A young Iranian woman fends for herself in America in spite of the wishes of her newfound friends after her husband is accidentally killed.
From the NY Times:
Before we are 15 minutes into ”The Suitors,” this dark satire reveals the dangers of slaughtering sheep in a bathtub. A quirky first feature written and directed by Ghasem Ebrahimian, who was born in Iran and who settled in the United States in the 1970’s, the film also takes a sharp, affectionate view of Iranian immigrants trying to merge their traditions with Manhattan living. Continue reading
“Light as the symbol of the ineffable. The ‘plot’ of this subjective recreation of a dream seems to concern a mysterious journey; the spectator, however, is visually directed toward forms and substances rather than to the protagonists by a filmmaker who is a master of visionary cinema.” – Amos Vogel, Film as a Subversive Art
“Richard Myers has, thru his films, given us the ONLY consistently creative variable to dream-thinking in our time. All else, in film, slides toward surrealism and/or props itself with misplaced Freudian symbols, at best, or else gets lost in the Jung-le, at the verses. Myers’ work is rooted in what he doesn’t know about, just exactly what he knows – his own home grounds mid-America, and like D.W. Griffith he takes the great risk of being native to his art, attending it on its home-grown grounds/his-UNowned-dreams.” – Stan Brakhage Continue reading
A young couple, Kaia and Andrew, are renovating Kaia’s secluded family estate. Their lives are violently disrupted upon the unexpected arrival of Kaia’s sister, Christine, and her fiancé, Ira. Continue reading
Directed by Len Lye
US 1958, revised 1979, 16mm, b/w, 4 min.
In arguably his greatest film, Lye reduces the medium to its most basic elements by scratching designs on black film. He used a variety of scribers ranging from dental tools to an ancient Native American arrowhead, and synchronized the images to traditional African music (a field tape of the Bagirmi tribe). The film won second prize in the International Experimental Film Competition, which was judged by Man Ray, Norman McLaren, Alexander Alexeiff and others at the 1958 World’s Fair in Brussels. In 1979 Lye further condensed the film by dropping a minute of footage. Stan Brakhage described the final version as “an almost unbelievably immense masterpiece (a brief epic).” Continue reading
“At the center of Sam Shepard’s ‘Fool for Love’ are two people whose hurts are so deep, whose angers are so real, that they can barely talk about what they really feel. That does not stop them from talking, on and on into the hurtful night, and eventually we can put together their stories, using what they have said, and especially what they have not said.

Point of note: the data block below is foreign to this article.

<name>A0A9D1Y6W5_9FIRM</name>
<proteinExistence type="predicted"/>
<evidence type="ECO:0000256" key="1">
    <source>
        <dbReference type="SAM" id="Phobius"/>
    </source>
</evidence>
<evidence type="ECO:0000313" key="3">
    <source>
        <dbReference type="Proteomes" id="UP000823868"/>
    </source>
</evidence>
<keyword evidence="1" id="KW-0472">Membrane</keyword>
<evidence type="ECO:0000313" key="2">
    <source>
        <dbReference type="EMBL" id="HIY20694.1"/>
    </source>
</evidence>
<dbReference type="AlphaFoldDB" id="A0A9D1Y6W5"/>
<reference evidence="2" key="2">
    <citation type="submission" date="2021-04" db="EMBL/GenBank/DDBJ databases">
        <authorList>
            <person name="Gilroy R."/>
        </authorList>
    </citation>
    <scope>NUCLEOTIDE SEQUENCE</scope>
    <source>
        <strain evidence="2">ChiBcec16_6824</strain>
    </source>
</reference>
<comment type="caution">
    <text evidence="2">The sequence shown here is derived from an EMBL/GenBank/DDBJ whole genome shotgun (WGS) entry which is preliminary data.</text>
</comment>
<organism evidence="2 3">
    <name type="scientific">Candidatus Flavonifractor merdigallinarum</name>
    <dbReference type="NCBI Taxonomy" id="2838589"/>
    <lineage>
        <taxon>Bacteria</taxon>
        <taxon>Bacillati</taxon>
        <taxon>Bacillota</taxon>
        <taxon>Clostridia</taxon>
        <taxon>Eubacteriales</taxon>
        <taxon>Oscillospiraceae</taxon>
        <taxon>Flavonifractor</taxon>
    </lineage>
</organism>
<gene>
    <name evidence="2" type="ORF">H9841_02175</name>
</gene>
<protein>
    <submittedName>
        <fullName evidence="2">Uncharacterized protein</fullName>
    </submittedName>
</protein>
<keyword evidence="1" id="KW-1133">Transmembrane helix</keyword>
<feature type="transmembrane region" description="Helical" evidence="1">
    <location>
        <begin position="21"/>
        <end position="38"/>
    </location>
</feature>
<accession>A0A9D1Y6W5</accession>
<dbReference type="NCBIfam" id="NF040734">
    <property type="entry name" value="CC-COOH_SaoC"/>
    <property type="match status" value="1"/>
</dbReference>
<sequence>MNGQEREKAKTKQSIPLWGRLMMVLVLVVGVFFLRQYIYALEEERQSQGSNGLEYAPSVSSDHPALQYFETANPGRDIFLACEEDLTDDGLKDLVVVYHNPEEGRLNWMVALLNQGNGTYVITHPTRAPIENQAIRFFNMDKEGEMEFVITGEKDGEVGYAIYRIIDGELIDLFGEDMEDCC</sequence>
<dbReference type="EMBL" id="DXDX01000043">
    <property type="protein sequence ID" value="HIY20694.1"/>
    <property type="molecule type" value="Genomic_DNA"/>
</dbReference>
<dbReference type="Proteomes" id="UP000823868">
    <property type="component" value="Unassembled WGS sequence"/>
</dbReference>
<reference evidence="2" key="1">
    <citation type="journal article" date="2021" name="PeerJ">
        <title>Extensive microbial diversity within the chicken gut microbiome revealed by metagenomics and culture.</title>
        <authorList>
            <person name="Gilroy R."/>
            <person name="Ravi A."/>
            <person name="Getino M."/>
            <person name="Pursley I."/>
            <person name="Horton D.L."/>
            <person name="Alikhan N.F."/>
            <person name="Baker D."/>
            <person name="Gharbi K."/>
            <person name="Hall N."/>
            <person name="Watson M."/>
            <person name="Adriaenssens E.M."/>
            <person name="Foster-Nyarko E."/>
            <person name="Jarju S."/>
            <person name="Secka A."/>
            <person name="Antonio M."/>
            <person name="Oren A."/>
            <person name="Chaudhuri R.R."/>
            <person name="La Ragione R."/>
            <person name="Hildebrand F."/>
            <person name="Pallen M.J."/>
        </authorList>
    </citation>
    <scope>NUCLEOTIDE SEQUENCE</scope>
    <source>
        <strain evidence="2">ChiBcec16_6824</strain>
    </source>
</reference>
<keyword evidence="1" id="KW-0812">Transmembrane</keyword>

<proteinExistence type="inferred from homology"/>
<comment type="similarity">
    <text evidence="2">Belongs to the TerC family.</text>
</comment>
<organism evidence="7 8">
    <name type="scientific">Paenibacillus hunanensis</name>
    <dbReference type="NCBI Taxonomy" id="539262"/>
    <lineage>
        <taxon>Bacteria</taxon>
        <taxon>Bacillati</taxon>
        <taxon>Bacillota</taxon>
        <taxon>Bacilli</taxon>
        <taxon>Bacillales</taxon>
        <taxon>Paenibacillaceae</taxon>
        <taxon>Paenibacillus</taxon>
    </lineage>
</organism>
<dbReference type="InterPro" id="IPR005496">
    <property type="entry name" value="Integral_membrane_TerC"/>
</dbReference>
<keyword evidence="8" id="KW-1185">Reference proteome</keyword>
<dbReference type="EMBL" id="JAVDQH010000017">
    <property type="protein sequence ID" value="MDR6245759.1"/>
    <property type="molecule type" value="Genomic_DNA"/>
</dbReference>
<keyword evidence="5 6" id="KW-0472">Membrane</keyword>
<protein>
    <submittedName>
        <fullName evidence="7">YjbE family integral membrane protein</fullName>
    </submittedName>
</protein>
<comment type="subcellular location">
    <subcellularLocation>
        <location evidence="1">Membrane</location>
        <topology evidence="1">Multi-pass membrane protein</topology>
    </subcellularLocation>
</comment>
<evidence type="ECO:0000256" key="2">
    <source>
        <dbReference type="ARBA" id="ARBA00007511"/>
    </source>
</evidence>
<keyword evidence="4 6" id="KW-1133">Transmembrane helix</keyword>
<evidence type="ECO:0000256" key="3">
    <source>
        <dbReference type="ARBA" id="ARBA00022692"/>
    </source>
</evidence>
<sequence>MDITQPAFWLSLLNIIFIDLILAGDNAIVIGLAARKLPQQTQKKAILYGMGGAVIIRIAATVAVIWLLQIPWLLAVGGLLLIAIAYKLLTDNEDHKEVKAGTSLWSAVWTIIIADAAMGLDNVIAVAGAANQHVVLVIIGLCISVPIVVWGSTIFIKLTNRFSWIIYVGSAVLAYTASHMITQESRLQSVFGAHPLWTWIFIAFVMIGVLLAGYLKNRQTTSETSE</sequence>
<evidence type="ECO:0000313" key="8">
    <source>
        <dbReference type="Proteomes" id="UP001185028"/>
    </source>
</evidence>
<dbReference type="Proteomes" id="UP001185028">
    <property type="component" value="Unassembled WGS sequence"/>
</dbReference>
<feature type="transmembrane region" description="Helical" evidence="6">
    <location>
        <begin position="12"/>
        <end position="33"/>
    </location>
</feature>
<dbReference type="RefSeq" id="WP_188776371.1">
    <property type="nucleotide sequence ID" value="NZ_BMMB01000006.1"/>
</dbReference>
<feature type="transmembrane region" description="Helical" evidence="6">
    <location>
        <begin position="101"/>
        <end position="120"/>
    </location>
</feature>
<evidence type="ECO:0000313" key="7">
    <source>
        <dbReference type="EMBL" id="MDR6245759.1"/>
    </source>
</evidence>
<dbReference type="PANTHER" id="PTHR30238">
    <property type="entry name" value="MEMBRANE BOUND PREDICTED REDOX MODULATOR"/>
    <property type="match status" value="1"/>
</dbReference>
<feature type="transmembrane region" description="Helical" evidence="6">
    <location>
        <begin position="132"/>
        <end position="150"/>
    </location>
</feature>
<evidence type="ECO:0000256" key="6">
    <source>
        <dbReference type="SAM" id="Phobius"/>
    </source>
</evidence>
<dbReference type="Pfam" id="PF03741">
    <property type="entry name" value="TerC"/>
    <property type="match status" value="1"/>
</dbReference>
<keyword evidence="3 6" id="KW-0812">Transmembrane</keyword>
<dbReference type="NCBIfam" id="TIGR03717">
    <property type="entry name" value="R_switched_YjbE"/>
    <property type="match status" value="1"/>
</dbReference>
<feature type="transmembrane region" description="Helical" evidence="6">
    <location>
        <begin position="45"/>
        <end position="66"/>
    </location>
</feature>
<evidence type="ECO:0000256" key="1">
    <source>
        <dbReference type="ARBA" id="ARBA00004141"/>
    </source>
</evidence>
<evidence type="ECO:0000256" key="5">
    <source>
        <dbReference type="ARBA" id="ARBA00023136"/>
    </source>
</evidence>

One of the characters is a blond slattern named May, whose natural beauty has been rearranged into a parody of the classic movie baby doll — Brigitte Bardot, say. The other character is named Eddie, and he is a cowboy who drives through the empty Texas reaches in the obligatory pickup truck with the obligatory rifle rack behind his head and the obligatory horse trailer behind the truck. One night May is working behind the counter of a restaurant in a crumbling motel, and she sees Eddie’s pickup coming down the road. She runs and hides. Standing in the shadows of the rundown motel is an older man (Harry Dean Stanton) who simply waits and watches. Continue reading
Diana (Jill Clayburgh) and her rebellious cocaine snorting daughter (Martha Plimpton) travel to the Louisiana bayou to meat their distant relatives. They find a wild gun-toting marsh woman (Barbara Hershey), and her grown children who she protects from the outside world still, going as far as putting one in a cage. Diana came to write an insightful article about her lost family, but may have gotten in over her head. The atmosphere is beautiful. There are some great performances by the brilliant Barbara Hershey (won best actress in 1987 Cannes), and Martha Plimpton. The turning point of the film is a bizarre rape sequence involving Martha Plimpton, cocaine, a big barrel of honey, a dozen goats, and Patrick Swayze’s brother, Don Swayze. This leads to both Jill Clayburg and Martha Plimpton being alone in the swamp, fighting for survival, and also a serious conflict within the family. Photographed by Chris Menges (The Killing Fields, The Mission). This film is incredible. Continue reading
At a New York City restaurant, the patrons are men, nude but for a G-string, waited on by one woman, also clad in a G-string (played by Viva) and a G-bestringed (bestrung?) waiter. Some of the “nude” patrons leave the establishment, their places taken by new customers, also nearly in the buff. There are numerous in-camera jump cuts (known as ‘strobe cuts’) and the camera weaves around a bit. The waiter and waitress move from table to table, talking to the customers. Taylor Mead sits smirking at the fountain, where eventually he partakes in a long conversation with Viva about her Catholic childhood. Viva, the waitress if not the actual person, seemingly is obsessed with the subject of lascivious priests. There is more strobe cutting and at one point, Viva turns to the camera and asks that it be turned off. The camera is turned off and, after an interlude, is turned back on again, after which Viva continues with her monologue. More patrons arrive while others go, perhaps thinking — if not speaking — of Michelangelo. Written by Tummy AuGratin Continue reading